Living and Learning on

Multiplayer games and worlds have increased in popularity with millions of players now spending dozens of hours or more online each week. We know surprisingly little about what younger players do in virtual worlds like Teen Second Life, Habbo Hotel, Club Penguin, Virtual Laguna Beach, There and others. Discussions about their promises and problems have been initiated among researchers, parents, developers, and policy makers. The purpose of this blog is to make our current research publicly available about one such teen virtual world called Whyville and to solicit feedback and initiate discussion. currently has over 2 million registered players ages 8-16. In Whyville, teens are encouraged to play casual science games in order to earn a virtual salary in ‘clams’, which they can spend on buying and designing parts for their avatars, projectiles to throw at other users, and other goods. The general consensus among Whyvillians (the citizens of the virtual community of Whyville) is that earning a good salary and thus procuring a large number of clams to spend on face parts or other goods is essential for fully participating in the Whyville. Like other virtual worlds, hundreds of cheat sites have been developed outside of Whyville to reveal shortcuts and introduce new players to virtual customs.

Funded by the National Science Foundation, UCLA researcher Yasmin Kafai and her team study many different aspects of Whyville including science learning, avatar creation and virtual identity, the role of cheating, and flirting and dating through Whyville.

Sunday, March 18, 2007

new 'science' research on Whyville

This is pretty funny and kind of cool. I logged in today to find out that there's a new activity on Whyville. Why do some people (i.e. avatars) move faster than others? By collecting data on how fast you can move in different parts of Whyville, and accumulating data as a community (you're awarded 4 clams for each data point you give - i.e. 'oriahsiri moved 300 pixels in 5.4 seconds) they're trying to develop theories about why some people move faster than others. Do too many face parts weigh you down? Does a higher salary make you go faster? It's kind of science, somewhat related to real life (distance = rate x time) but totally done in the context of Whyville.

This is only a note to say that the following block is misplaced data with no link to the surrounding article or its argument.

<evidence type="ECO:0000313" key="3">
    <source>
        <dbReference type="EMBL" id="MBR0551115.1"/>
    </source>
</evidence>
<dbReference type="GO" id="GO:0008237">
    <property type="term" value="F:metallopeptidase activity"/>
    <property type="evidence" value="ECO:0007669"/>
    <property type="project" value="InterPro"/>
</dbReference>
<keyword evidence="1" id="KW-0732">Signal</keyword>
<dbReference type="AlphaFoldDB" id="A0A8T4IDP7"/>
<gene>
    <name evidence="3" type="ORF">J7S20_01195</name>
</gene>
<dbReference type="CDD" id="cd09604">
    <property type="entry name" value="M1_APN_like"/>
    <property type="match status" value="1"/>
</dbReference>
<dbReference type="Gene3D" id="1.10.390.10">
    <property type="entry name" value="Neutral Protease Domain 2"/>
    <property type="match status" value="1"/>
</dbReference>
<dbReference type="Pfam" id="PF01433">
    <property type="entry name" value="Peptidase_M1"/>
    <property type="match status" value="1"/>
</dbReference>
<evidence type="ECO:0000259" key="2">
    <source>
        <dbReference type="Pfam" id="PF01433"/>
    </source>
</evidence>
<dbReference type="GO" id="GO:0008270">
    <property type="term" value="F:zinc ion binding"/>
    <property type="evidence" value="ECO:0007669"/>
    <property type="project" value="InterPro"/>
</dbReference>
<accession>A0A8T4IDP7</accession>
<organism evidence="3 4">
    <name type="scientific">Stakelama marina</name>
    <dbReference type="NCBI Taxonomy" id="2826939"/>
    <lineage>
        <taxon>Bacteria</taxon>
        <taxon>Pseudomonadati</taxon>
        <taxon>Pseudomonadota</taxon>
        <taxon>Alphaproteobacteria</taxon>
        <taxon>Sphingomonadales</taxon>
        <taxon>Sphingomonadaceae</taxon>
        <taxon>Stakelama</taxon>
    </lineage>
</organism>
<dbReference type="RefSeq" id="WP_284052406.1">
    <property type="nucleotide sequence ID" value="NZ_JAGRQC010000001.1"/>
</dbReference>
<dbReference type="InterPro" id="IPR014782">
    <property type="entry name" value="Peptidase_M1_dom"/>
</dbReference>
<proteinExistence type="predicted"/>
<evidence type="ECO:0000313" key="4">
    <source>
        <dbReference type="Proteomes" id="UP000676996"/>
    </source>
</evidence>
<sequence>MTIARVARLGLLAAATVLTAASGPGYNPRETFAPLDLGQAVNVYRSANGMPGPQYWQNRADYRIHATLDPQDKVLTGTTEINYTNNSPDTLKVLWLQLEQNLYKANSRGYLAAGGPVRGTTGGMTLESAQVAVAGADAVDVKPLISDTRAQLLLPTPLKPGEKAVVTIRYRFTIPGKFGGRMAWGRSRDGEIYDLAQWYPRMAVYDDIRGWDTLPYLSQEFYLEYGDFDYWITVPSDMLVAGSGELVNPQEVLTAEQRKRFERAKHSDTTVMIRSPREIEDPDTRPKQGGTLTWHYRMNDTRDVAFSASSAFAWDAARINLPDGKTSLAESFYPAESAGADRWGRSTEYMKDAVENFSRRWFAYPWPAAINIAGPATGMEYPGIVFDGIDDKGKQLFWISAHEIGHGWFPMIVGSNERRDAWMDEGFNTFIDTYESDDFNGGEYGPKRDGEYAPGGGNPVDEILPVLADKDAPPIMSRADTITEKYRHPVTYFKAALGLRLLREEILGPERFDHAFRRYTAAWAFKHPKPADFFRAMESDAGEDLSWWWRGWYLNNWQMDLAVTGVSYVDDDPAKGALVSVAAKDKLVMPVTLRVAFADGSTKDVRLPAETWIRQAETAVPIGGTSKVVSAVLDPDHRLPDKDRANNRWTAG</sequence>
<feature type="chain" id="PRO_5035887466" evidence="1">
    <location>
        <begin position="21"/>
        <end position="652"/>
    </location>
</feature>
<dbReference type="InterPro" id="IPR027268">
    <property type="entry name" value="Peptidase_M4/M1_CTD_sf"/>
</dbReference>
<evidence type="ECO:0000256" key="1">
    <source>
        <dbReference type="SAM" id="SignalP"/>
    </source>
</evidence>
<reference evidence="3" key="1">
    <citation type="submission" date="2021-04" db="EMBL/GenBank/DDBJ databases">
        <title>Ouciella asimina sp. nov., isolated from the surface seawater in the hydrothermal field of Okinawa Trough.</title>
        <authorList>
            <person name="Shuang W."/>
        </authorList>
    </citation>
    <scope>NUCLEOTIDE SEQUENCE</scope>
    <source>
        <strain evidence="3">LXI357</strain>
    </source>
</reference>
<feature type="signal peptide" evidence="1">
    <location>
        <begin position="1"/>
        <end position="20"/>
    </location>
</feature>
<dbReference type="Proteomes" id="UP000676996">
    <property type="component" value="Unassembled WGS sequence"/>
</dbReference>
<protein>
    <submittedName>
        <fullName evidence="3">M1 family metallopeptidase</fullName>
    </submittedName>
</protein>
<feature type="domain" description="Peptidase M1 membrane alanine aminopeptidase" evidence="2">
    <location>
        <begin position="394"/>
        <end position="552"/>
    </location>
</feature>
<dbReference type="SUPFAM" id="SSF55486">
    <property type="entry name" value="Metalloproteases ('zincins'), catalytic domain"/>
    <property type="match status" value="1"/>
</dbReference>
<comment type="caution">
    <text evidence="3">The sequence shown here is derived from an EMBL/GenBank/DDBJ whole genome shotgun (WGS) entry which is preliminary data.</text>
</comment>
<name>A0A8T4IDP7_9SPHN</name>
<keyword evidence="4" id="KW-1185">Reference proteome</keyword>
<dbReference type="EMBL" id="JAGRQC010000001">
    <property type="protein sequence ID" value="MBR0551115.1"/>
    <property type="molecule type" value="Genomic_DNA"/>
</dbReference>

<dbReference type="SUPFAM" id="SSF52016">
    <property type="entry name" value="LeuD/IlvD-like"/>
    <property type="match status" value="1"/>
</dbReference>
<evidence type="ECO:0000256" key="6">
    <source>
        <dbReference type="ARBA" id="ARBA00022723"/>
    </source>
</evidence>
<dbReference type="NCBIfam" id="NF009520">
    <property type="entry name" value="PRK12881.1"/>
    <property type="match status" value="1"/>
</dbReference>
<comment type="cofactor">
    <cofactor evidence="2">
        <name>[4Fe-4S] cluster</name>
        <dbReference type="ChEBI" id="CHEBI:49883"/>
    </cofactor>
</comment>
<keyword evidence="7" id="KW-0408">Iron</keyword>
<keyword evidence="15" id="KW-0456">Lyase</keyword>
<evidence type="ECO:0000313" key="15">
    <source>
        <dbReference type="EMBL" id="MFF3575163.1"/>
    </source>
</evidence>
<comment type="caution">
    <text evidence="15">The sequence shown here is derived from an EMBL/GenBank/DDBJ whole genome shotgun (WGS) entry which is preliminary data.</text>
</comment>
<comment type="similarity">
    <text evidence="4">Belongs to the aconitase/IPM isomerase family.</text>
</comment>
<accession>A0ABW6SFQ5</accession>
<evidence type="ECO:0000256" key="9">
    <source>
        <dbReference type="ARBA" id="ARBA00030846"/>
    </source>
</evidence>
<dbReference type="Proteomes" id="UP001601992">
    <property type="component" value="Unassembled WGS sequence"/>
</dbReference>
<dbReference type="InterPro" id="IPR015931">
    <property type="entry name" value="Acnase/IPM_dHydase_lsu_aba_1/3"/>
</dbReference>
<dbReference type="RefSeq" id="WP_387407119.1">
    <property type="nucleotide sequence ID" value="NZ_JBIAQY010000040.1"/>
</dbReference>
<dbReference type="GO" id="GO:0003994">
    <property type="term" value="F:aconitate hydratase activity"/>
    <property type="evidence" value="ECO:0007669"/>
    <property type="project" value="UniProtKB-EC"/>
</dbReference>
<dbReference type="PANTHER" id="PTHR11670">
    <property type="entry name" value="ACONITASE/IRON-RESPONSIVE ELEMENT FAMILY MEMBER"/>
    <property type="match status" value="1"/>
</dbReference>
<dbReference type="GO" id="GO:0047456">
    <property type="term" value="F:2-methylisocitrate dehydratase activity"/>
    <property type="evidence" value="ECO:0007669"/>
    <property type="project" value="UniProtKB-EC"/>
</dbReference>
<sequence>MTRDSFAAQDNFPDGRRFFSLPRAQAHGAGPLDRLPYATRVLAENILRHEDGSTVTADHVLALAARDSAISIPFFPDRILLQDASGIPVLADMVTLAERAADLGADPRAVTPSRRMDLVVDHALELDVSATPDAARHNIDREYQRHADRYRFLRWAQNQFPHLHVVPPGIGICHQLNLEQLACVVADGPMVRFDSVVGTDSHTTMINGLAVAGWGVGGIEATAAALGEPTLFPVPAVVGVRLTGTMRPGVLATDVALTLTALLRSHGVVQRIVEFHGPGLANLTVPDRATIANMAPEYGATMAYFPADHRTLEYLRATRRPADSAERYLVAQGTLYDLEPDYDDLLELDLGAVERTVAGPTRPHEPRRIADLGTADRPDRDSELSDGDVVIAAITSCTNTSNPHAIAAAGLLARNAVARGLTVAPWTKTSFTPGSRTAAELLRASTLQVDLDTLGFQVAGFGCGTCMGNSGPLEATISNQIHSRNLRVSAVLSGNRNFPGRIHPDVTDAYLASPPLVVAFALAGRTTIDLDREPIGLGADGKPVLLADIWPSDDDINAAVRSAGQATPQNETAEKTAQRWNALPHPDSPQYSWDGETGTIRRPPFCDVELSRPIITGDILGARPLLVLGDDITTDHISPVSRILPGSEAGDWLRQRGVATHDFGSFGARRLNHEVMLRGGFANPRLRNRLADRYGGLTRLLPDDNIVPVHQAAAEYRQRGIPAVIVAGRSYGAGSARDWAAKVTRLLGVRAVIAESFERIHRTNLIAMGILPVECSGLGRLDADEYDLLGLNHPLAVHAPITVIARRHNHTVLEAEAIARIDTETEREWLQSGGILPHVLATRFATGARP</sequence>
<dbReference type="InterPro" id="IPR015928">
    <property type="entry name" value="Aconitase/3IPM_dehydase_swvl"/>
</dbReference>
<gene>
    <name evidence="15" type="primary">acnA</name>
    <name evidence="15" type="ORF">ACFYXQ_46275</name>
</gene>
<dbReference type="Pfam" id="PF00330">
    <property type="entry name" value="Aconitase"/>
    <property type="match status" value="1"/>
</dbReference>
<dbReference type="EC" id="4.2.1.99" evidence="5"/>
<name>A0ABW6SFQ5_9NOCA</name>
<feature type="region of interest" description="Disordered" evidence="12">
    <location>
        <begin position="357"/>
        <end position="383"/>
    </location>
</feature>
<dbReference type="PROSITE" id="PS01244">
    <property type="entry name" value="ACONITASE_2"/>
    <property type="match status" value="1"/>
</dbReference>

I already tried to do my part but the 'ruler' and stopwatch aren't working yet, at least not for me. The room had a bunch of people though!


1 comment:

Melissa Cook said...

Interesting. This is different from the red tide experiment in that it is really sort of a social science question--or at least it might be looked at in that way. If lots of face parts weigh you down for instanc, then there is a sort of balance that individual players have to make between looking a certain highly valued way (the tricked-out look with tons of parts) and moving around quickly and easily!! If you consider some people's (me, for instance)readiness to wear bulky, impractical, or uncomfortable clothing in my non-virtual life as an example, you can bet there will be some Whyvillians who will wear all the trendy face parts no matter how much it slows them down! :)

Interesting that there is still the element of "getting paid to do 'science'" that most of the games include...